Dogs with the presumptive diagnosis of Chagas disease are
commonly sent to our School of Veterinary Medicine by independent veterinarians.
This prompted us to evaluate the prevalence of canine trypanosomiasis in
some villages of the Central Valley of Costa Rica.
A total of 54 dogs (21 males and 33 females) from five rural villages,
with ages between 3 months and 10 years old, were bled and submitted to
three serological tests: indirect immunofluorescence, indirect hemagglutination
and ELISA. Among all animals, 15 (27.7%) revealed antibodies (6 pure bred
and 9 mongrels) and in 3 of them the parasite was also demonstrated by xenodiagnosis.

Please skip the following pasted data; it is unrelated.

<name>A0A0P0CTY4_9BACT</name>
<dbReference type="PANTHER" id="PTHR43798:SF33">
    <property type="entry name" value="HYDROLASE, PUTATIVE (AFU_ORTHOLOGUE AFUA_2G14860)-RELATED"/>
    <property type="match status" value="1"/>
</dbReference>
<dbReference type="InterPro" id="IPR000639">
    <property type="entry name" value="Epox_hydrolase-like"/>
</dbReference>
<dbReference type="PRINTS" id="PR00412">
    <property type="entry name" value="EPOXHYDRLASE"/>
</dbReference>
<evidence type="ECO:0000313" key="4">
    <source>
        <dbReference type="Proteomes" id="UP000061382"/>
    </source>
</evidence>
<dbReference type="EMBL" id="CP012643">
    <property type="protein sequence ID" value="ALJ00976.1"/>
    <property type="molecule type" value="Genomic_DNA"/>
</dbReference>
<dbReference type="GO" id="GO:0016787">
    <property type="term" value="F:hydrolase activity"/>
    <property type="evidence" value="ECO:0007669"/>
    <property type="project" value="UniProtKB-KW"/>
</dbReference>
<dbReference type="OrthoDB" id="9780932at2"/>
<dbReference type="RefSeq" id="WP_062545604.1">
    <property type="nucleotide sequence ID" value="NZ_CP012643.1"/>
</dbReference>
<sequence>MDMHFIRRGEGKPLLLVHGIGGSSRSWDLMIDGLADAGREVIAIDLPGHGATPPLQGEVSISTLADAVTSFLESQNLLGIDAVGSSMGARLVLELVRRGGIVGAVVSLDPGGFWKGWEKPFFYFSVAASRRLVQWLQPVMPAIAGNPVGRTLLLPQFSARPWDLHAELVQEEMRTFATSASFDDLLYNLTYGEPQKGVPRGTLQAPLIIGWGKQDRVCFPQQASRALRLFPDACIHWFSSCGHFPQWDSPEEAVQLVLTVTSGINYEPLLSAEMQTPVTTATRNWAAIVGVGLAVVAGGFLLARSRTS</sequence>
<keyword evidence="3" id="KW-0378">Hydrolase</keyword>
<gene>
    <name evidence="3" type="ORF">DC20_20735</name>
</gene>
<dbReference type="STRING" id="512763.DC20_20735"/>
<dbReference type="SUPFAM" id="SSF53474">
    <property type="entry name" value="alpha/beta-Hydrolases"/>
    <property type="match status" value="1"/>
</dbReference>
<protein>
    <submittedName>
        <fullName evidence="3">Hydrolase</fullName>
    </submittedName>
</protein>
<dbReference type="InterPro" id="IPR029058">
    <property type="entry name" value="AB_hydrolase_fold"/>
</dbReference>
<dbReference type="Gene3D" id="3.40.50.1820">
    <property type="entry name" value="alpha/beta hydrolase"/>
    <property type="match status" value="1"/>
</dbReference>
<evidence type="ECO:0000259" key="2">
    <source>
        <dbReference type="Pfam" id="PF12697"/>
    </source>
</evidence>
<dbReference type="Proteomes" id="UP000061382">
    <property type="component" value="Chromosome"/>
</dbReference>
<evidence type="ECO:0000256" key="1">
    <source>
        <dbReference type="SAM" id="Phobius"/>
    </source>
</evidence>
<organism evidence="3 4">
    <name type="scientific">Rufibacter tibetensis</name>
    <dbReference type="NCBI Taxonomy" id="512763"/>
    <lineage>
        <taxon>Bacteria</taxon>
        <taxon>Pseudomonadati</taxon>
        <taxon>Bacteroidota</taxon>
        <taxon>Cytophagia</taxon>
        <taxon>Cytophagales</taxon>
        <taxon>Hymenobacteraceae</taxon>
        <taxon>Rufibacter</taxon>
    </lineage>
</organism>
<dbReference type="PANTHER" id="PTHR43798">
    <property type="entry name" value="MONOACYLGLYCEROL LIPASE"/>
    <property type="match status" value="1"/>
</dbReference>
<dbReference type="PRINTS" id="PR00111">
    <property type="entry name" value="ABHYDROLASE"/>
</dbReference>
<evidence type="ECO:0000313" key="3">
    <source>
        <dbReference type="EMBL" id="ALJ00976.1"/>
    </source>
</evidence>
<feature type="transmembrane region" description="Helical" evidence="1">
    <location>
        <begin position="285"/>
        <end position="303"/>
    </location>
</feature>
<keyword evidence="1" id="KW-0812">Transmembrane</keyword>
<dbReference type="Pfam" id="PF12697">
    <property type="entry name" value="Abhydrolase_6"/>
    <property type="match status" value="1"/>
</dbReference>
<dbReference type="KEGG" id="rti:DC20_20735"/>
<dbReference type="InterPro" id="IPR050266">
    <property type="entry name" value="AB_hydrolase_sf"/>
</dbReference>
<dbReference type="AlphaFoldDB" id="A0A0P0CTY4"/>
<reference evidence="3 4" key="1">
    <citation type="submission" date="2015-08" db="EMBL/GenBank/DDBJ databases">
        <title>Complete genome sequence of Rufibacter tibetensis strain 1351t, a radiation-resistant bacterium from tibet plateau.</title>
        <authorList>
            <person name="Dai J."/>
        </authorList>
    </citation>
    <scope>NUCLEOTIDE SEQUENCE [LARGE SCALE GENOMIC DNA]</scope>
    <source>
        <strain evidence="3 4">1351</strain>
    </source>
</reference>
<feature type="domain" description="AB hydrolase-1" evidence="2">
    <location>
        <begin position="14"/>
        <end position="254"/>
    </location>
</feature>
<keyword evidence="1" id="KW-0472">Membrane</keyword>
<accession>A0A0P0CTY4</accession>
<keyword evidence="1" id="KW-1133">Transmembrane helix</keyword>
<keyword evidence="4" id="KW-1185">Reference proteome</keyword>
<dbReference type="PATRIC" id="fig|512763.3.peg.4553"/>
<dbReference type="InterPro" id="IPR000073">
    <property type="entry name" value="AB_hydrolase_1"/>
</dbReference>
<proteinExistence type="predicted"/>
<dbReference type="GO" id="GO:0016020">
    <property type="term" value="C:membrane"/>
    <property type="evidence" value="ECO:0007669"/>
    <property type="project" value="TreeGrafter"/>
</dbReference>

All positive animals except 1, and 9 negative animals (control group) were
examined by X-rays and electrocardiography, revealing different degrees
of cardiomegaly and ECG alteration, consistent with Chagas disease pathology
in one dog (SA-11) of the infected ones.
Examination of 50 inhabitants living in the houses where dogs and Triatoma
dimidiata were found, yielded negative serological reactions. This was assumed
to support the hypothesis that dogs are commonly infected by the oral route,
a more effective means of infection compared with the vector transmission
mechanism that occurs in humans.